[I have posted this letter from my advice column over here, because Medium doesn’t let me hold new commenters’ comments for moderation, and I would rather not subject the letter writer to the unfiltered vitriol of the entire Internet on this subject. Comments will be moderated closely and misbehavior will be particularly likely to result in a ban. Please be compassionate to the real person who is in a very bad situation.]
[content warning for description of attraction to children]
I’m a trans woman and started HRT three months ago. For the most part the experience has been immensely positive, and has rescued me from bad depression, but there’s one (possible) big downside: it might be causing me to be (non-exclusively) sexually attracted to pre-teen girls; the feelings seem to correlate in intensity with level of estrogenisation. I expect this to go away and not stay (it’s only been a couple of weeks I’ve been fully feeling it), but I’m still anxious about the possibility.
What should I do if this turns out to be real? Is it responsible for me to continue HRT knowing it has this effect? Should I seek out therapy for this, and if so how? Do you know any healthy ways of managing such desires, or deal with stigma? How will I be able to find adult partners who won’t hate me? I am very anti-contact/anti-csem and don’t think I’m at serious risk of offending; I have been badly hurt multiple times by previous interactions with the mental health profession as a child and as an adult, which makes me nervous about seeing a therapist for this, but am open to the idea.
(Also, to forestall the question: I don’t think this is pOCD. I do have other distressing intrusive thoughts, but I don’t feel panicky now at the thought I might commit/have committed/be committing sexual violation, and I don’t think pOCD makes you moan and roll your eyes back in ecstasy at the thought of making out with a kid.)
This is definitely not an effect I’ve ever heard of anyone having with estrogen, and it seems unusual. However, it doesn’t seem implausible to me that this is an effect for you: testosterone and estrogen both typically lead to changes in people’s experience of their sexuality, and you drew the worst fucking hand.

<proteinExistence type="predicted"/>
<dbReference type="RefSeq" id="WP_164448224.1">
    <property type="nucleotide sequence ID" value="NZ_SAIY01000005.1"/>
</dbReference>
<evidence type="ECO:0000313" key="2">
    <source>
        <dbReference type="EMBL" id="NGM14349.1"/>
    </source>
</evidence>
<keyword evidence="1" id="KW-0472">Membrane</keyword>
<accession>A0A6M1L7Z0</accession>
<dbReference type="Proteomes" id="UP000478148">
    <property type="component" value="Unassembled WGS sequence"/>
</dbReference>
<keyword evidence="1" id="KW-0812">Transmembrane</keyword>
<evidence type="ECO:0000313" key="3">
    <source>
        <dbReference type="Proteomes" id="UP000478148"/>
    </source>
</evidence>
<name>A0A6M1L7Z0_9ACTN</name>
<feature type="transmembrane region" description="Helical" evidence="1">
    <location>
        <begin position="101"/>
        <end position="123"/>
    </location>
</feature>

I am not a doctor and am not qualified to diagnose anyone with POCD, especially through a letter; I encourage you to consider the possibility that you have it carefully, but will proceed under the assumption that you are attracted to preteen girls.
You mention that you don’t think you’re at risk of harming a child. In fact, the same thing is true of many people in your situation! The research suggests that pedophilia and child molestation are, while linked, distinct. (Wikipedia has a good summary.) Somewhere between a quarter and half of all child molesters are pedophiliac. It is difficult to know how many pedophiles molest children, because non-offending pedophiles are typically closeted, but most experts believe a large proportion of pedophiles never hurt a child.
You mention seeking out therapy, and that’s a lot of people’s first piece of advice for people struggling with pedophilia. Unfortunately, despite years of research, no one has to my knowledge come up with a reliable way of treating paraphilias. In fact, sex offender treatment programs sometimes increase recidivism rates. Our best treatment strategy is medication that reduces libido.
What is worse, seeking therapy is going to be very difficult. All therapists are mandated reporters, which means that if they suspect you are abusing a child they must report it to the authorities. Therapists typically vary wildly in their interpretation of these rules, and it’s difficult to know how a therapist will interpret it until you open up to them — and potentially face serious consequences. I don’t mean this to discourage you from seeking therapy, but simply as a note of caution.
However, you don’t actually need a therapist. You will need someone who can listen to you, a source of nonjudgmental support, affirmation, and acceptance and of advice and even criticism when necessary. A therapist can provide that, but so can a friend or family member or (if you’re religious) a religious leader. (You can check the list of mandated reporters in your state here.)
I would suggest talking to at most two or three people: you don’t want your secret getting out any further than you need for support. Choose people who are trustworthy and keep secrets. Select someone you feel comfortable around. Find someone who is calm, doesn’t freak out, and is willing to hear you out about things.